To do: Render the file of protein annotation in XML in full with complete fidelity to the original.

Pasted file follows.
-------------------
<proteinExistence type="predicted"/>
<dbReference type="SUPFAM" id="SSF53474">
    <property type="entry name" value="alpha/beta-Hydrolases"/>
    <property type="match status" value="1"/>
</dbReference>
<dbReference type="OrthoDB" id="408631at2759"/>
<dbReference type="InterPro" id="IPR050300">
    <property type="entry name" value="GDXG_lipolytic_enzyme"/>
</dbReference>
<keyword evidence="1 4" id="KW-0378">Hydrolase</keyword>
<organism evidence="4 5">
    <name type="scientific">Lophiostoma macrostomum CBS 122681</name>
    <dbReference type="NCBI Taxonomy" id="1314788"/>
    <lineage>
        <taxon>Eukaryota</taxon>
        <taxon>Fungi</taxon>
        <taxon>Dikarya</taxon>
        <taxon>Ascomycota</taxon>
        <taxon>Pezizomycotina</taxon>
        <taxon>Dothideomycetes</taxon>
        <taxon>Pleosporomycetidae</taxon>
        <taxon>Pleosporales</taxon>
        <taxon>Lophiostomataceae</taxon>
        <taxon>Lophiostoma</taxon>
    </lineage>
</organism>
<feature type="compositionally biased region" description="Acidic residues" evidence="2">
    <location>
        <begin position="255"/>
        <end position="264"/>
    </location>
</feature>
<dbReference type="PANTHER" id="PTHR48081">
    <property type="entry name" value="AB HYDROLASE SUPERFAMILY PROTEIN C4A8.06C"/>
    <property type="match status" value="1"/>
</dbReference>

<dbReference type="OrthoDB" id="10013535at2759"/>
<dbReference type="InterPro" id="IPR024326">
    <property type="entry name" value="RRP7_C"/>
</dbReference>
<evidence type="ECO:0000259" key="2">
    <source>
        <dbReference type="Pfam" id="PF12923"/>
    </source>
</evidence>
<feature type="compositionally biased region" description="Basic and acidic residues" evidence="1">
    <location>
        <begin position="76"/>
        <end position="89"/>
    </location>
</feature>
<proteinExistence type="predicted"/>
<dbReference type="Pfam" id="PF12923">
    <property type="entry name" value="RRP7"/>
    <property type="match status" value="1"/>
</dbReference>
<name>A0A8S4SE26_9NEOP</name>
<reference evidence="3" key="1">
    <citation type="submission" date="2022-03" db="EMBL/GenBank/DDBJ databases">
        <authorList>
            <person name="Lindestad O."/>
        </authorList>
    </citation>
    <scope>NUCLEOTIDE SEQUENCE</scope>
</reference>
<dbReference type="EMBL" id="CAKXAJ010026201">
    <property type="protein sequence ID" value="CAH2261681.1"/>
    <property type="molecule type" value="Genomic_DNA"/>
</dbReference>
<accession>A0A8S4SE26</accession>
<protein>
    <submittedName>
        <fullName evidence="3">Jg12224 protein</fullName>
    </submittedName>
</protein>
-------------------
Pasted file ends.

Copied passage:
<proteinExistence type="predicted"/>
<dbReference type="SUPFAM" id="SSF53474">
    <property type="entry name" value="alpha/beta-Hydrolases"/>
    <property type="match status" value="1"/>
</dbReference>
<dbReference type="OrthoDB" id="408631at2759"/>
<dbReference type="InterPro" id="IPR050300">
    <property type="entry name" value="GDXG_lipolytic_enzyme"/>
</dbReference>
<keyword evidence="1 4" id="KW-0378">Hydrolase</keyword>
<organism evidence="4 5">
    <name type="scientific">Lophiostoma macrostomum CBS 122681</name>
    <dbReference type="NCBI Taxonomy" id="1314788"/>
    <lineage>
        <taxon>Eukaryota</taxon>
        <taxon>Fungi</taxon>
        <taxon>Dikarya</taxon>
        <taxon>Ascomycota</taxon>
        <taxon>Pezizomycotina</taxon>
        <taxon>Dothideomycetes</taxon>
        <taxon>Pleosporomycetidae</taxon>
        <taxon>Pleosporales</taxon>
        <taxon>Lophiostomataceae</taxon>
        <taxon>Lophiostoma</taxon>
    </lineage>
</organism>
<feature type="compositionally biased region" description="Acidic residues" evidence="2">
    <location>
        <begin position="255"/>
        <end position="264"/>
    </location>
</feature>
<dbReference type="PANTHER" id="PTHR48081">
    <property type="entry name" value="AB HYDROLASE SUPERFAMILY PROTEIN C4A8.06C"/>
    <property type="match status" value="1"/>
</dbReference>

<dbReference type="OrthoDB" id="10013535at2759"/>
<dbReference type="InterPro" id="IPR024326">
    <property type="entry name" value="RRP7_C"/>
</dbReference>
<evidence type="ECO:0000259" key="2">
    <source>
        <dbReference type="Pfam" id="PF12923"/>
    </source>
</evidence>
<feature type="compositionally biased region" description="Basic and acidic residues" evidence="1">
    <location>
        <begin position="76"/>
        <end position="89"/>
    </location>
</feature>
<proteinExistence type="predicted"/>
<dbReference type="Pfam" id="PF12923">
    <property type="entry name" value="RRP7"/>
    <property type="match status" value="1"/>
</dbReference>
<name>A0A8S4SE26_9NEOP</name>
<reference evidence="3" key="1">
    <citation type="submission" date="2022-03" db="EMBL/GenBank/DDBJ databases">
        <authorList>
            <person name="Lindestad O."/>
        </authorList>
    </citation>
    <scope>NUCLEOTIDE SEQUENCE</scope>
</reference>
<dbReference type="EMBL" id="CAKXAJ010026201">
    <property type="protein sequence ID" value="CAH2261681.1"/>
    <property type="molecule type" value="Genomic_DNA"/>
</dbReference>
<accession>A0A8S4SE26</accession>
<protein>
    <submittedName>
        <fullName evidence="3">Jg12224 protein</fullName>
    </submittedName>
</protein>